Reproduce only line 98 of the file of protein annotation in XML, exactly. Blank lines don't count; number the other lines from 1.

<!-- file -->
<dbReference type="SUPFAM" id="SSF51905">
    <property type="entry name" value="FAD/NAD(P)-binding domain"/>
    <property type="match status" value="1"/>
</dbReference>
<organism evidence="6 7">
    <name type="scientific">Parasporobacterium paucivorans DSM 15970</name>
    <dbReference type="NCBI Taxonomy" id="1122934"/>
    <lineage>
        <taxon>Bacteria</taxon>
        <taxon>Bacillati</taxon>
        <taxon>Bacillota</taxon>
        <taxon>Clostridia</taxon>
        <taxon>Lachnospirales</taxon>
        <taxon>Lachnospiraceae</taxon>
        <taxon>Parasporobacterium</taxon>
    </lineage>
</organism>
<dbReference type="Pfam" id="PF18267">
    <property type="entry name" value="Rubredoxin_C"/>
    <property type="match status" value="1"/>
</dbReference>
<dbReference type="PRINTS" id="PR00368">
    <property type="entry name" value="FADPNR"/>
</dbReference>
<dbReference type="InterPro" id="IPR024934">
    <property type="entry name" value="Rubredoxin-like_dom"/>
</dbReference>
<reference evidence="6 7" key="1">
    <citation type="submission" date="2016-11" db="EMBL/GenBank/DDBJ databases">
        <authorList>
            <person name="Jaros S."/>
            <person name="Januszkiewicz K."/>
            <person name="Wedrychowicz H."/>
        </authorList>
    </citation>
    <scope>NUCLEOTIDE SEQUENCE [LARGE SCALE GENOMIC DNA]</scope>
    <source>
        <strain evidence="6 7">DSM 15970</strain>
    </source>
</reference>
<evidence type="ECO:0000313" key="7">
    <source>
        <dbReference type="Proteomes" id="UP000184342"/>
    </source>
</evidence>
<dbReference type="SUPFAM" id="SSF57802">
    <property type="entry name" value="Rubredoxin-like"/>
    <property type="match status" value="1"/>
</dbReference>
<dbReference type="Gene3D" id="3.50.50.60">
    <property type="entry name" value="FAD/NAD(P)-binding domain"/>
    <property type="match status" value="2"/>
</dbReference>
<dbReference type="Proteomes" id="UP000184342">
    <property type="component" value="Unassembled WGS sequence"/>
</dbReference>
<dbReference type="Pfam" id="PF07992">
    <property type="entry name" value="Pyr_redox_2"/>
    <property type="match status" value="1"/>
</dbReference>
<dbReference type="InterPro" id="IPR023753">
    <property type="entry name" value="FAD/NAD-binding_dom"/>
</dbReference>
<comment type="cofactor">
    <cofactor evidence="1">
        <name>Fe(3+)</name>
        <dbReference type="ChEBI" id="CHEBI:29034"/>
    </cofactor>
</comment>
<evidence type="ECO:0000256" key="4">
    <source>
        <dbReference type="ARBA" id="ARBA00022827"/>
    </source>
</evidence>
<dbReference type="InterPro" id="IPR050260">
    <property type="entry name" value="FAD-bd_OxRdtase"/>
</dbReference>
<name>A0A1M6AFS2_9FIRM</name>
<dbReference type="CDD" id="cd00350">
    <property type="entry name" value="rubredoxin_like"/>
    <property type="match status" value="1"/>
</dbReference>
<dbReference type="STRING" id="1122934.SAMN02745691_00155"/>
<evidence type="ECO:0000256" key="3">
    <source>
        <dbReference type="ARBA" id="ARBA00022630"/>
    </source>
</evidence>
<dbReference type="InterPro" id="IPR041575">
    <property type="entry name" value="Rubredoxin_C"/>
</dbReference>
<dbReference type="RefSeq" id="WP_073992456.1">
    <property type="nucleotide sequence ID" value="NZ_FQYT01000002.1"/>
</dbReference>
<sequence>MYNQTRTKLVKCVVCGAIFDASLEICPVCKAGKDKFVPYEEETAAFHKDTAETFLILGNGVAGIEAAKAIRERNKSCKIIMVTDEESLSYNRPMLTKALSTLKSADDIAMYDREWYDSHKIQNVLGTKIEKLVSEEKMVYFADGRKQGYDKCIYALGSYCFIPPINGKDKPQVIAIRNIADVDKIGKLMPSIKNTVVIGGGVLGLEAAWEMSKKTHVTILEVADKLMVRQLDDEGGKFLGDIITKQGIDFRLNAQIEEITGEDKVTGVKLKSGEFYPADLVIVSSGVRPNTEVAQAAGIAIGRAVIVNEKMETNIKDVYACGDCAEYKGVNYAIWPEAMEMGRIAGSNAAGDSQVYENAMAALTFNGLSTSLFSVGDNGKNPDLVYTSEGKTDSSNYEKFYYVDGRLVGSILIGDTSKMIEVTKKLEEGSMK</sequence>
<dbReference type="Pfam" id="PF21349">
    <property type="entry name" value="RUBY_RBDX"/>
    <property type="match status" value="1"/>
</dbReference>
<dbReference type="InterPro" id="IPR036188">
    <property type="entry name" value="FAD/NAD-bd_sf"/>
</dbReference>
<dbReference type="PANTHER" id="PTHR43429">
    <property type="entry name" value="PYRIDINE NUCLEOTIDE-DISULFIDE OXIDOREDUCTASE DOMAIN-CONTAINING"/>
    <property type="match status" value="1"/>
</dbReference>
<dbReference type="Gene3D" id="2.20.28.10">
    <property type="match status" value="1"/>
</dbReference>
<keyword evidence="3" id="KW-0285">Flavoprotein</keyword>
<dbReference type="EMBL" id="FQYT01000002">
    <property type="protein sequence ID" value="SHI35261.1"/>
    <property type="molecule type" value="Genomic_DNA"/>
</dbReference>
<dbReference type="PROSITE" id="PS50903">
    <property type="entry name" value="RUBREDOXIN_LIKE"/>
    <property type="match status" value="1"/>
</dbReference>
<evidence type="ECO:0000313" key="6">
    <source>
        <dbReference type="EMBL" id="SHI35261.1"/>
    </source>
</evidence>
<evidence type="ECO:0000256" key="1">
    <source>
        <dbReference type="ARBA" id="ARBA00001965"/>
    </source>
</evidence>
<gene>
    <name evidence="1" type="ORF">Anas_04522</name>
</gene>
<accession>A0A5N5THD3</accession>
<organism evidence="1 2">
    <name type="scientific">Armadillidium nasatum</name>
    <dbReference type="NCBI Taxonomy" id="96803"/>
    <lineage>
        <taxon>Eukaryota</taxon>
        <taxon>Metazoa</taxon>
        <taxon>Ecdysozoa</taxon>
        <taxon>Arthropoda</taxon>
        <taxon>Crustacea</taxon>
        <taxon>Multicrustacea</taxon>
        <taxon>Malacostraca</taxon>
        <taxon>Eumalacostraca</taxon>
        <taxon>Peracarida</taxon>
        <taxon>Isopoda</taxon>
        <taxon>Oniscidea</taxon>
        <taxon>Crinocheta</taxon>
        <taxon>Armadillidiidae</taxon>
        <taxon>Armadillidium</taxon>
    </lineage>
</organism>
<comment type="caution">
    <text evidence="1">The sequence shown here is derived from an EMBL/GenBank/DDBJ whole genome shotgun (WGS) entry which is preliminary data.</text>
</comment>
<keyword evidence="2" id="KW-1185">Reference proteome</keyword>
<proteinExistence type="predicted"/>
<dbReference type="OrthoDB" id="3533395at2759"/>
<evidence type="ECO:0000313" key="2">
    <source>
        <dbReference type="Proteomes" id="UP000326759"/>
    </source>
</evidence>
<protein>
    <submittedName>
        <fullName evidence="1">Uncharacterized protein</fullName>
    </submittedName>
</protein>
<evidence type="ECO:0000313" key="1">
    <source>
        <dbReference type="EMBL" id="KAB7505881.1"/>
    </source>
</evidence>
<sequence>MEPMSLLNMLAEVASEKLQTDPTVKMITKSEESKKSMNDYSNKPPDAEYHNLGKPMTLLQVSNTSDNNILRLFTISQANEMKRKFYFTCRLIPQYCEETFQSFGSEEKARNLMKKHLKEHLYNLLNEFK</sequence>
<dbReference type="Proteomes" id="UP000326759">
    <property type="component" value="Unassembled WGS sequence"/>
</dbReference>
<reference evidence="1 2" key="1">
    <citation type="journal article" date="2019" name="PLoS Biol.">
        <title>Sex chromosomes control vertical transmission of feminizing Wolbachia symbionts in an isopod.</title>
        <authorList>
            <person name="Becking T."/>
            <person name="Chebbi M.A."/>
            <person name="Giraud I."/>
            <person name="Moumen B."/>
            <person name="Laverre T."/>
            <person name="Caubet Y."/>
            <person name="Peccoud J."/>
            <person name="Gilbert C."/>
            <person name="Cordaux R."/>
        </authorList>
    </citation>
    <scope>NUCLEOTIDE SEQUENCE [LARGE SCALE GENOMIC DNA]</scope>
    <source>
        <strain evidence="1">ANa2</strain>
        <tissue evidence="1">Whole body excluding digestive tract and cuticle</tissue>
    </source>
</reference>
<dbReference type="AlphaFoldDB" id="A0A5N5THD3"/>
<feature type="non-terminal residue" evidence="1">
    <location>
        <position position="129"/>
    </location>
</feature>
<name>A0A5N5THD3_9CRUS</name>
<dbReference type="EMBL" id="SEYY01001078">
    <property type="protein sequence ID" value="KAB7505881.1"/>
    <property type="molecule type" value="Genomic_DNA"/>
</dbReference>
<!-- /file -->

    <property type="match status" value="1"/>